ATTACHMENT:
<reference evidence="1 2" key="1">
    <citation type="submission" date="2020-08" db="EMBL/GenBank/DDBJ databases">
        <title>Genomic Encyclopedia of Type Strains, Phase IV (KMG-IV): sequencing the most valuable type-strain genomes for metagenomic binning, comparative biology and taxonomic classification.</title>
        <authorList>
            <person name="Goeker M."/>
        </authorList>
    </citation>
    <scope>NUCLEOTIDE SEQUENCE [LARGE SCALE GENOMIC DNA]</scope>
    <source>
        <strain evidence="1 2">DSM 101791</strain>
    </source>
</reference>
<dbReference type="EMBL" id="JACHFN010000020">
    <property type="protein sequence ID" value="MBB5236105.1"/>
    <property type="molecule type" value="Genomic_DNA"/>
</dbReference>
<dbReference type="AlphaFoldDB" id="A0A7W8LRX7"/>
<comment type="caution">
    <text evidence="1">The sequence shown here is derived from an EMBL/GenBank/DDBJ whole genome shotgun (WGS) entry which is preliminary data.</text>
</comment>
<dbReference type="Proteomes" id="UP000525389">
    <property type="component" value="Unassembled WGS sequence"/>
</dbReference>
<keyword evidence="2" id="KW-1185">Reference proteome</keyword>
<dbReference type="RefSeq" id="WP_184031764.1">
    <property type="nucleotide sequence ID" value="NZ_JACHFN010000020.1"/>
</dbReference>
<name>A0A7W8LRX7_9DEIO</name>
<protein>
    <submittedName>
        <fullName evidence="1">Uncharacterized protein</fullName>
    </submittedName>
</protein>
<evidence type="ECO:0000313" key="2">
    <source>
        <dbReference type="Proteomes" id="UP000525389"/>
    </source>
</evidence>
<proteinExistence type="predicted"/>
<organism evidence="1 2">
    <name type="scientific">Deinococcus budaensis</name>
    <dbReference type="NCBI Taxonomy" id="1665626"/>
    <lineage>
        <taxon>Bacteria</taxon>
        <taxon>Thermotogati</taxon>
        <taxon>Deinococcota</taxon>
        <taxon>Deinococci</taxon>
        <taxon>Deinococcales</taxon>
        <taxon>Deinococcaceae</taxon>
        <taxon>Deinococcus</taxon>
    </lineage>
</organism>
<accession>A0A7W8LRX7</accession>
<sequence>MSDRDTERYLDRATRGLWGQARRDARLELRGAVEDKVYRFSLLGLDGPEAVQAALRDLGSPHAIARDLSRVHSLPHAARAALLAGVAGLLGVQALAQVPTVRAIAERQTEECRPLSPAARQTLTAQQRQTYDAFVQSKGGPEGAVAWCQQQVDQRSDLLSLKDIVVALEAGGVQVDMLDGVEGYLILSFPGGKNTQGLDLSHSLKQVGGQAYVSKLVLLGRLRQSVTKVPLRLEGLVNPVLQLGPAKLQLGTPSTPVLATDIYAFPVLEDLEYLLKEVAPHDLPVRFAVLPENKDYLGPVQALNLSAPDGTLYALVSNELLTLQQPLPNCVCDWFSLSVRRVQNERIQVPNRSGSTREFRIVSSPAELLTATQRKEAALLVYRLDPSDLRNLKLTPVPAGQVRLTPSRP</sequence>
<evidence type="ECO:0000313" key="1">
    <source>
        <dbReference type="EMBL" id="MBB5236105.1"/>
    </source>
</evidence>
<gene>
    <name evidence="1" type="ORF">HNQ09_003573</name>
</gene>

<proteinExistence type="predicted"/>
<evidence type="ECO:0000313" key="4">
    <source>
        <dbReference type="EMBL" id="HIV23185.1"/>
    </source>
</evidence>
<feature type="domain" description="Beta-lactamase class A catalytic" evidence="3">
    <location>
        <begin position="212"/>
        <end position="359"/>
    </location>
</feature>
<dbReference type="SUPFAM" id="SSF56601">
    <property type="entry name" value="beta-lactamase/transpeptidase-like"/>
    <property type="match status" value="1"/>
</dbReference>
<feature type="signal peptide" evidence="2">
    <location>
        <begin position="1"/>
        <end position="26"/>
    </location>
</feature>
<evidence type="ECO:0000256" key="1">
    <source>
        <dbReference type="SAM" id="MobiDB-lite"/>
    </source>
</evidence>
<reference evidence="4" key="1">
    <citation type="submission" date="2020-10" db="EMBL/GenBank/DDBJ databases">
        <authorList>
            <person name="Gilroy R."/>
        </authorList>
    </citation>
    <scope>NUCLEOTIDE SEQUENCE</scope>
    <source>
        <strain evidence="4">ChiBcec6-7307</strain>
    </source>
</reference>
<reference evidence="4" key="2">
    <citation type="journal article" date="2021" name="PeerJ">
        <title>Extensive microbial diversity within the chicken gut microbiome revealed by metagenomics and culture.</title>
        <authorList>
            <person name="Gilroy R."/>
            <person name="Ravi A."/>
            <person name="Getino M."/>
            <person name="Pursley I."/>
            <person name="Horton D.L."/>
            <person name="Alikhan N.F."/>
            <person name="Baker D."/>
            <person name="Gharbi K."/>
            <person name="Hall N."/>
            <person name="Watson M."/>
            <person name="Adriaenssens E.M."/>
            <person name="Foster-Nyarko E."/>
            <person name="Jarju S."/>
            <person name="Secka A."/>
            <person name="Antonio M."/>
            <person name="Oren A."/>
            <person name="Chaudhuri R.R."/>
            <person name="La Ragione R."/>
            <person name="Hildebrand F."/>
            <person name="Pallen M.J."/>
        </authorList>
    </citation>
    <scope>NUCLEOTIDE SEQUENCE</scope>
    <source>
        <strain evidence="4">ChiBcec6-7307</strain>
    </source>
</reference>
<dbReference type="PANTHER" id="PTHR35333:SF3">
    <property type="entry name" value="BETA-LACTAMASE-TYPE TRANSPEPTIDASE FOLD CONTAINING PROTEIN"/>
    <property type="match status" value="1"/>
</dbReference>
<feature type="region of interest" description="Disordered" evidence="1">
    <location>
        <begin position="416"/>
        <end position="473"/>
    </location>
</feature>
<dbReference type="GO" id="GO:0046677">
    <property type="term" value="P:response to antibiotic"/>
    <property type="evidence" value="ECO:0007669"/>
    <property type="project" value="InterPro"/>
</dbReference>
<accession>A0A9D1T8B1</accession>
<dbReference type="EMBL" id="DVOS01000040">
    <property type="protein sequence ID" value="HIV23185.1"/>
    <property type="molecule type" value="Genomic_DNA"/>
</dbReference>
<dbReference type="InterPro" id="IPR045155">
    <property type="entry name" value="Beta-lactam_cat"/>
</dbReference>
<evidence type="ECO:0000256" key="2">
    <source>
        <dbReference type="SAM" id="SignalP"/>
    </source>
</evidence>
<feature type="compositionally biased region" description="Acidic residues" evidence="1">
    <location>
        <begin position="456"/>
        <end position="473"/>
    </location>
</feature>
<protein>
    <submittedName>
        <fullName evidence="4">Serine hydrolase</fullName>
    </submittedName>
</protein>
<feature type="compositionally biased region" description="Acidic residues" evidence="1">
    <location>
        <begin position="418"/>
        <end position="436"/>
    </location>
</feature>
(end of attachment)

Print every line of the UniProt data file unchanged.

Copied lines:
<reference evidence="1 2" key="1">
    <citation type="submission" date="2020-08" db="EMBL/GenBank/DDBJ databases">
        <title>Genomic Encyclopedia of Type Strains, Phase IV (KMG-IV): sequencing the most valuable type-strain genomes for metagenomic binning, comparative biology and taxonomic classification.</title>
        <authorList>
            <person name="Goeker M."/>
        </authorList>
    </citation>
    <scope>NUCLEOTIDE SEQUENCE [LARGE SCALE GENOMIC DNA]</scope>
    <source>
        <strain evidence="1 2">DSM 101791</strain>
    </source>
</reference>
<dbReference type="EMBL" id="JACHFN010000020">
    <property type="protein sequence ID" value="MBB5236105.1"/>
    <property type="molecule type" value="Genomic_DNA"/>
</dbReference>
<dbReference type="AlphaFoldDB" id="A0A7W8LRX7"/>
<comment type="caution">
    <text evidence="1">The sequence shown here is derived from an EMBL/GenBank/DDBJ whole genome shotgun (WGS) entry which is preliminary data.</text>
</comment>
<dbReference type="Proteomes" id="UP000525389">
    <property type="component" value="Unassembled WGS sequence"/>
</dbReference>
<keyword evidence="2" id="KW-1185">Reference proteome</keyword>
<dbReference type="RefSeq" id="WP_184031764.1">
    <property type="nucleotide sequence ID" value="NZ_JACHFN010000020.1"/>
</dbReference>
<name>A0A7W8LRX7_9DEIO</name>
<protein>
    <submittedName>
        <fullName evidence="1">Uncharacterized protein</fullName>
    </submittedName>
</protein>
<evidence type="ECO:0000313" key="2">
    <source>
        <dbReference type="Proteomes" id="UP000525389"/>
    </source>
</evidence>
<proteinExistence type="predicted"/>
<organism evidence="1 2">
    <name type="scientific">Deinococcus budaensis</name>
    <dbReference type="NCBI Taxonomy" id="1665626"/>
    <lineage>
        <taxon>Bacteria</taxon>
        <taxon>Thermotogati</taxon>
        <taxon>Deinococcota</taxon>
        <taxon>Deinococci</taxon>
        <taxon>Deinococcales</taxon>
        <taxon>Deinococcaceae</taxon>
        <taxon>Deinococcus</taxon>
    </lineage>
</organism>
<accession>A0A7W8LRX7</accession>
<sequence>MSDRDTERYLDRATRGLWGQARRDARLELRGAVEDKVYRFSLLGLDGPEAVQAALRDLGSPHAIARDLSRVHSLPHAARAALLAGVAGLLGVQALAQVPTVRAIAERQTEECRPLSPAARQTLTAQQRQTYDAFVQSKGGPEGAVAWCQQQVDQRSDLLSLKDIVVALEAGGVQVDMLDGVEGYLILSFPGGKNTQGLDLSHSLKQVGGQAYVSKLVLLGRLRQSVTKVPLRLEGLVNPVLQLGPAKLQLGTPSTPVLATDIYAFPVLEDLEYLLKEVAPHDLPVRFAVLPENKDYLGPVQALNLSAPDGTLYALVSNELLTLQQPLPNCVCDWFSLSVRRVQNERIQVPNRSGSTREFRIVSSPAELLTATQRKEAALLVYRLDPSDLRNLKLTPVPAGQVRLTPSRP</sequence>
<evidence type="ECO:0000313" key="1">
    <source>
        <dbReference type="EMBL" id="MBB5236105.1"/>
    </source>
</evidence>
<gene>
    <name evidence="1" type="ORF">HNQ09_003573</name>
</gene>

<proteinExistence type="predicted"/>
<evidence type="ECO:0000313" key="4">
    <source>
        <dbReference type="EMBL" id="HIV23185.1"/>
    </source>
</evidence>
<feature type="domain" description="Beta-lactamase class A catalytic" evidence="3">
    <location>
        <begin position="212"/>
        <end position="359"/>
    </location>
</feature>
<dbReference type="SUPFAM" id="SSF56601">
    <property type="entry name" value="beta-lactamase/transpeptidase-like"/>
    <property type="match status" value="1"/>
</dbReference>
<feature type="signal peptide" evidence="2">
    <location>
        <begin position="1"/>
        <end position="26"/>
    </location>
</feature>
<evidence type="ECO:0000256" key="1">
    <source>
        <dbReference type="SAM" id="MobiDB-lite"/>
    </source>
</evidence>
<reference evidence="4" key="1">
    <citation type="submission" date="2020-10" db="EMBL/GenBank/DDBJ databases">
        <authorList>
            <person name="Gilroy R."/>
        </authorList>
    </citation>
    <scope>NUCLEOTIDE SEQUENCE</scope>
    <source>
        <strain evidence="4">ChiBcec6-7307</strain>
    </source>
</reference>
<reference evidence="4" key="2">
    <citation type="journal article" date="2021" name="PeerJ">
        <title>Extensive microbial diversity within the chicken gut microbiome revealed by metagenomics and culture.</title>
        <authorList>
            <person name="Gilroy R."/>
            <person name="Ravi A."/>
            <person name="Getino M."/>
            <person name="Pursley I."/>
            <person name="Horton D.L."/>
            <person name="Alikhan N.F."/>
            <person name="Baker D."/>
            <person name="Gharbi K."/>
            <person name="Hall N."/>
            <person name="Watson M."/>
            <person name="Adriaenssens E.M."/>
            <person name="Foster-Nyarko E."/>
            <person name="Jarju S."/>
            <person name="Secka A."/>
            <person name="Antonio M."/>
            <person name="Oren A."/>
            <person name="Chaudhuri R.R."/>
            <person name="La Ragione R."/>
            <person name="Hildebrand F."/>
            <person name="Pallen M.J."/>
        </authorList>
    </citation>
    <scope>NUCLEOTIDE SEQUENCE</scope>
    <source>
        <strain evidence="4">ChiBcec6-7307</strain>
    </source>
</reference>
<dbReference type="PANTHER" id="PTHR35333:SF3">
    <property type="entry name" value="BETA-LACTAMASE-TYPE TRANSPEPTIDASE FOLD CONTAINING PROTEIN"/>
    <property type="match status" value="1"/>
</dbReference>
<feature type="region of interest" description="Disordered" evidence="1">
    <location>
        <begin position="416"/>
        <end position="473"/>
    </location>
</feature>
<dbReference type="GO" id="GO:0046677">
    <property type="term" value="P:response to antibiotic"/>
    <property type="evidence" value="ECO:0007669"/>
    <property type="project" value="InterPro"/>
</dbReference>
<accession>A0A9D1T8B1</accession>
<dbReference type="EMBL" id="DVOS01000040">
    <property type="protein sequence ID" value="HIV23185.1"/>
    <property type="molecule type" value="Genomic_DNA"/>
</dbReference>
<dbReference type="InterPro" id="IPR045155">
    <property type="entry name" value="Beta-lactam_cat"/>
</dbReference>
<evidence type="ECO:0000256" key="2">
    <source>
        <dbReference type="SAM" id="SignalP"/>
    </source>
</evidence>
<feature type="compositionally biased region" description="Acidic residues" evidence="1">
    <location>
        <begin position="456"/>
        <end position="473"/>
    </location>
</feature>
<protein>
    <submittedName>
        <fullName evidence="4">Serine hydrolase</fullName>
    </submittedName>
</protein>
<feature type="compositionally biased region" description="Acidic residues" evidence="1">
    <location>
        <begin position="418"/>
        <end position="436"/>
    </location>
</feature>